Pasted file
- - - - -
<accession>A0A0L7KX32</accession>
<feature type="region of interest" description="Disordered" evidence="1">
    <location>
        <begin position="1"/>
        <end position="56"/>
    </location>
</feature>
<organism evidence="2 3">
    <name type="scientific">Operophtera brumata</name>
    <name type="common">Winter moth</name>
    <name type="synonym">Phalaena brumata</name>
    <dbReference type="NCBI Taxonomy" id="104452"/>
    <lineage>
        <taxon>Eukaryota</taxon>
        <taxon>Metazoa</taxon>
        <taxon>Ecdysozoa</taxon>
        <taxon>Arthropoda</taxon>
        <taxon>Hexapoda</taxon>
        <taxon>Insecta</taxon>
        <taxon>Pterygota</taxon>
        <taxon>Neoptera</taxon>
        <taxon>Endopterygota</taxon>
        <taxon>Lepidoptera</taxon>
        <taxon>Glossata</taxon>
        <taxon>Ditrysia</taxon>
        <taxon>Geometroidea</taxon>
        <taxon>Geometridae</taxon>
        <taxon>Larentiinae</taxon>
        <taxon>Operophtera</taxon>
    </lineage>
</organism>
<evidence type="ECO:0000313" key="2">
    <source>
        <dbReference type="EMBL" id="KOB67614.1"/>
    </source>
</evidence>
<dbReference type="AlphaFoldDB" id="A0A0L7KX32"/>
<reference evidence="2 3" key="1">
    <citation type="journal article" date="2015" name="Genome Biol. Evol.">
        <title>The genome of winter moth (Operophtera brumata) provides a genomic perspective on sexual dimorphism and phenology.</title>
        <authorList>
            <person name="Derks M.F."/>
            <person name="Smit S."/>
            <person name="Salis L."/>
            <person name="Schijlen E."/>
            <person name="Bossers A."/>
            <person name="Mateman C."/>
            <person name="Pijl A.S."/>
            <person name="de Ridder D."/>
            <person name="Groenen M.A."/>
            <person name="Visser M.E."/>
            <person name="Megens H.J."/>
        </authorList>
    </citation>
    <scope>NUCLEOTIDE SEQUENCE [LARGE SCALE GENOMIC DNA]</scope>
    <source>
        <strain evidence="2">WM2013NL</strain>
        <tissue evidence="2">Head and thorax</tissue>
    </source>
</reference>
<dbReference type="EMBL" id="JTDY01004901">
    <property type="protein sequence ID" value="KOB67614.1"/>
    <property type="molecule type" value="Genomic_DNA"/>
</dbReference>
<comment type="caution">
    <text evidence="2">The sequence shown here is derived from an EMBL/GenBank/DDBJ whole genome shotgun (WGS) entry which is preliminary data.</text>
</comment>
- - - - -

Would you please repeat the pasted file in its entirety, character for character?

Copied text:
<accession>A0A0L7KX32</accession>
<feature type="region of interest" description="Disordered" evidence="1">
    <location>
        <begin position="1"/>
        <end position="56"/>
    </location>
</feature>
<organism evidence="2 3">
    <name type="scientific">Operophtera brumata</name>
    <name type="common">Winter moth</name>
    <name type="synonym">Phalaena brumata</name>
    <dbReference type="NCBI Taxonomy" id="104452"/>
    <lineage>
        <taxon>Eukaryota</taxon>
        <taxon>Metazoa</taxon>
        <taxon>Ecdysozoa</taxon>
        <taxon>Arthropoda</taxon>
        <taxon>Hexapoda</taxon>
        <taxon>Insecta</taxon>
        <taxon>Pterygota</taxon>
        <taxon>Neoptera</taxon>
        <taxon>Endopterygota</taxon>
        <taxon>Lepidoptera</taxon>
        <taxon>Glossata</taxon>
        <taxon>Ditrysia</taxon>
        <taxon>Geometroidea</taxon>
        <taxon>Geometridae</taxon>
        <taxon>Larentiinae</taxon>
        <taxon>Operophtera</taxon>
    </lineage>
</organism>
<evidence type="ECO:0000313" key="2">
    <source>
        <dbReference type="EMBL" id="KOB67614.1"/>
    </source>
</evidence>
<dbReference type="AlphaFoldDB" id="A0A0L7KX32"/>
<reference evidence="2 3" key="1">
    <citation type="journal article" date="2015" name="Genome Biol. Evol.">
        <title>The genome of winter moth (Operophtera brumata) provides a genomic perspective on sexual dimorphism and phenology.</title>
        <authorList>
            <person name="Derks M.F."/>
            <person name="Smit S."/>
            <person name="Salis L."/>
            <person name="Schijlen E."/>
            <person name="Bossers A."/>
            <person name="Mateman C."/>
            <person name="Pijl A.S."/>
            <person name="de Ridder D."/>
            <person name="Groenen M.A."/>
            <person name="Visser M.E."/>
            <person name="Megens H.J."/>
        </authorList>
    </citation>
    <scope>NUCLEOTIDE SEQUENCE [LARGE SCALE GENOMIC DNA]</scope>
    <source>
        <strain evidence="2">WM2013NL</strain>
        <tissue evidence="2">Head and thorax</tissue>
    </source>
</reference>
<dbReference type="EMBL" id="JTDY01004901">
    <property type="protein sequence ID" value="KOB67614.1"/>
    <property type="molecule type" value="Genomic_DNA"/>
</dbReference>
<comment type="caution">
    <text evidence="2">The sequence shown here is derived from an EMBL/GenBank/DDBJ whole genome shotgun (WGS) entry which is preliminary data.</text>
</comment>